More events carry her to a satisfying ending. Possibly, her peers back her, and the manager reinstates the design. Then, upper management recognizes her leadership and sends her to management training.

Unlike in the beginning, Abby now knows how to get people to listen to her, is a noteworthy leader, and is on the road to management.

Case 4 could flow with similar events.

Replace interesting story events with events meaningful to your protagonist’s goals. Click to tweet.

What system, such as the Hero’s Journey, do you use to map out events?

Enliven Your Dialogue with This Easy Exercise

image by geralt
image by geralt

 

What you can learn about dialogue from actual conversations is amazing.

Exercise

 

Recall a discussion you’ve had that contained conflict. Write the dialogue down as close to what was said as you can.

I had this dialogue with my husband this morning:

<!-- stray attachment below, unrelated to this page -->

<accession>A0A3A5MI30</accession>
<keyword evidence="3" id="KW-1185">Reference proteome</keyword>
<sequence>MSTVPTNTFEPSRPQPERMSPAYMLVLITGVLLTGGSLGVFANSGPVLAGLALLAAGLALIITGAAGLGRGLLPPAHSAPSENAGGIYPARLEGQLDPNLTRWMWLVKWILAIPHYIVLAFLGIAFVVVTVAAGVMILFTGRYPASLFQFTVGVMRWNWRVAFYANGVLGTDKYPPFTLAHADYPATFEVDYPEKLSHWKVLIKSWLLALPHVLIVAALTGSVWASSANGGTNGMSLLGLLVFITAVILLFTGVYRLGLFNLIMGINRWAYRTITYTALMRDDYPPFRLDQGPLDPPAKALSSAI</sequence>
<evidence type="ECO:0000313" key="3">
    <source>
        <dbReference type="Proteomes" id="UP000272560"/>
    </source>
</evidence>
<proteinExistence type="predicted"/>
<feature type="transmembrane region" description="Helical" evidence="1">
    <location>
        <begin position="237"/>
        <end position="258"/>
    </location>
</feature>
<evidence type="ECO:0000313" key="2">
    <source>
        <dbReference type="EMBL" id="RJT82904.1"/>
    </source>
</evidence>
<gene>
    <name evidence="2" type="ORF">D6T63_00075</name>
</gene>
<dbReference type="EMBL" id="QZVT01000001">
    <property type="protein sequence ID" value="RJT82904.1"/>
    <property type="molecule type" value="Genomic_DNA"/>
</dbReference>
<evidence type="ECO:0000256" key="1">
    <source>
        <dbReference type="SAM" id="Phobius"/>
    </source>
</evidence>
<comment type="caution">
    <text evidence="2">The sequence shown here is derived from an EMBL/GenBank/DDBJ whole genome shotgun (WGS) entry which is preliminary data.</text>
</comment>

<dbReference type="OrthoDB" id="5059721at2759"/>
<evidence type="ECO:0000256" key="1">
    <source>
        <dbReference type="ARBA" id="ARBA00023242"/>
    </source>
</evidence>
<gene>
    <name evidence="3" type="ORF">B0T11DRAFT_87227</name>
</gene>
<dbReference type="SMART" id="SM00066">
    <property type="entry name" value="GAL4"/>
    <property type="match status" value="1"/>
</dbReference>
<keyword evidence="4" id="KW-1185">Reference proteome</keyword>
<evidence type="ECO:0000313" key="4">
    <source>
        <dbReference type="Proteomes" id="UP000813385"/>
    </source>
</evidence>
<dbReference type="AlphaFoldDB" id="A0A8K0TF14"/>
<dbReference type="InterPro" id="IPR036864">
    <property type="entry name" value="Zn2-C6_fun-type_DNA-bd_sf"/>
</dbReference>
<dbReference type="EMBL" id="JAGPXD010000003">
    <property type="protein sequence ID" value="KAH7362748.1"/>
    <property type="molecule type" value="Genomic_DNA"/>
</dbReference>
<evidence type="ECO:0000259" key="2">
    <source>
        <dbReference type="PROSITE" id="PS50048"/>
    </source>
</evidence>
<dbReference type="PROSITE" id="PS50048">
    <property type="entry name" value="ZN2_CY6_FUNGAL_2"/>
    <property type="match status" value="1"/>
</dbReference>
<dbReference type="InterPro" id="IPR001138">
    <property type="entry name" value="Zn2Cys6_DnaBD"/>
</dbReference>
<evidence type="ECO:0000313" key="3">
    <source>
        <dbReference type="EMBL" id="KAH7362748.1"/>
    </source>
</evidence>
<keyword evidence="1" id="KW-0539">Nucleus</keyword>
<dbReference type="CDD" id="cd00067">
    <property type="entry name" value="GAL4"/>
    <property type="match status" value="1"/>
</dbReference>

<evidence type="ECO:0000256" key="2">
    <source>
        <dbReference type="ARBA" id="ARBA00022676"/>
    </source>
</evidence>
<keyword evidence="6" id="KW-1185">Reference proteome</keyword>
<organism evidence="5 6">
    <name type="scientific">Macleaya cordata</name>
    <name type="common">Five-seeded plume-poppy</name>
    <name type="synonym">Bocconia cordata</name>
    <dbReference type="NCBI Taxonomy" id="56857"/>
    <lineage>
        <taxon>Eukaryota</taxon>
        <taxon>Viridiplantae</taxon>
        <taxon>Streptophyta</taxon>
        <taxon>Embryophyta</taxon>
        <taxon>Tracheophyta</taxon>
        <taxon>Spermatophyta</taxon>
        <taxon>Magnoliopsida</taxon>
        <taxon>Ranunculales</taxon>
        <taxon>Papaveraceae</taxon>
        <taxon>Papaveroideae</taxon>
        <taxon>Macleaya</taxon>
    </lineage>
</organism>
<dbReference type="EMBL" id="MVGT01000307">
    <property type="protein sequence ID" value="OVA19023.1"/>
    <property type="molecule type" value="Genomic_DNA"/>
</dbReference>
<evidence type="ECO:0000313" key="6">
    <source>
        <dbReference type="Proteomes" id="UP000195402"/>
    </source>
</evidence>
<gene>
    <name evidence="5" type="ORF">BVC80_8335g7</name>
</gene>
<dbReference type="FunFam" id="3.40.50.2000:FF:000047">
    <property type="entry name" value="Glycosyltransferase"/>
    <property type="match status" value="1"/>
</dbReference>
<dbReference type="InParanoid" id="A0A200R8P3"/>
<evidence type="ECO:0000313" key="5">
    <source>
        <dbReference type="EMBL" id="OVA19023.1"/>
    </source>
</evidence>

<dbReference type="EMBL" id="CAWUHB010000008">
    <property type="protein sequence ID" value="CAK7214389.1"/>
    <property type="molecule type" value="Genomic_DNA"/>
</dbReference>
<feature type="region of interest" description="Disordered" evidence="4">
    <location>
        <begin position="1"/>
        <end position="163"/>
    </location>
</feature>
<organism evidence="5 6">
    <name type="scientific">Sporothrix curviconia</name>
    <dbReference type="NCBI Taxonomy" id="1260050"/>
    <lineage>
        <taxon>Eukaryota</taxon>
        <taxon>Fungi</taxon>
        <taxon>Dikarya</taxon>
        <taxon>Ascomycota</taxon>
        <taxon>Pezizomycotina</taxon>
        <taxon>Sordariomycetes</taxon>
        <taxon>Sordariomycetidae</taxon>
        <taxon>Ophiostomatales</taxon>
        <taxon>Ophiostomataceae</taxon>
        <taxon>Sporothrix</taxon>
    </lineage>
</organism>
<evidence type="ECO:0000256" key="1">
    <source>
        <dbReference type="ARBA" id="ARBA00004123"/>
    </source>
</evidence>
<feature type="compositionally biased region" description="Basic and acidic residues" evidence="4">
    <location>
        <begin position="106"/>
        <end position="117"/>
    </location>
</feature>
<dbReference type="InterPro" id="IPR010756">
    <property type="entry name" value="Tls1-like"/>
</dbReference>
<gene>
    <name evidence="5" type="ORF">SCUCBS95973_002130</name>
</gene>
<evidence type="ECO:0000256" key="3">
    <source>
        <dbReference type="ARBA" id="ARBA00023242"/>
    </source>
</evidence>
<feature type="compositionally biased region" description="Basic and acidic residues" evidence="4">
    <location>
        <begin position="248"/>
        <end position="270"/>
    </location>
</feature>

image by USA-Reiseblogger
image by USA-Reiseblogger

Me: (descending the stairs) “Are you going to eat breakfast?”

John: (reading from his iPad) “Yes.”

Me: (after performing breakfast and other tasks while he continues to read his iPad) “Well, I’ve done all the tasks I can think of down here.” (my foot on the bottom step) “Call me when you’re ready to have breakfast.”

John: (closing his iPad cover) “I’ve been waiting on you.”

Me: “Me? When I come downstairs that means I’m ready for breakfast. I’ve been doing tasks down here until you were ready.”

John: (rising from chair) “I’ve been waiting on you. You haven’t cut your apple yet.”

Me: (pointing to table) “It’s already on the table.”

John: (looking at apple slices in a baggie) “How was I supposed to know you had apple slices in the refrigerator?”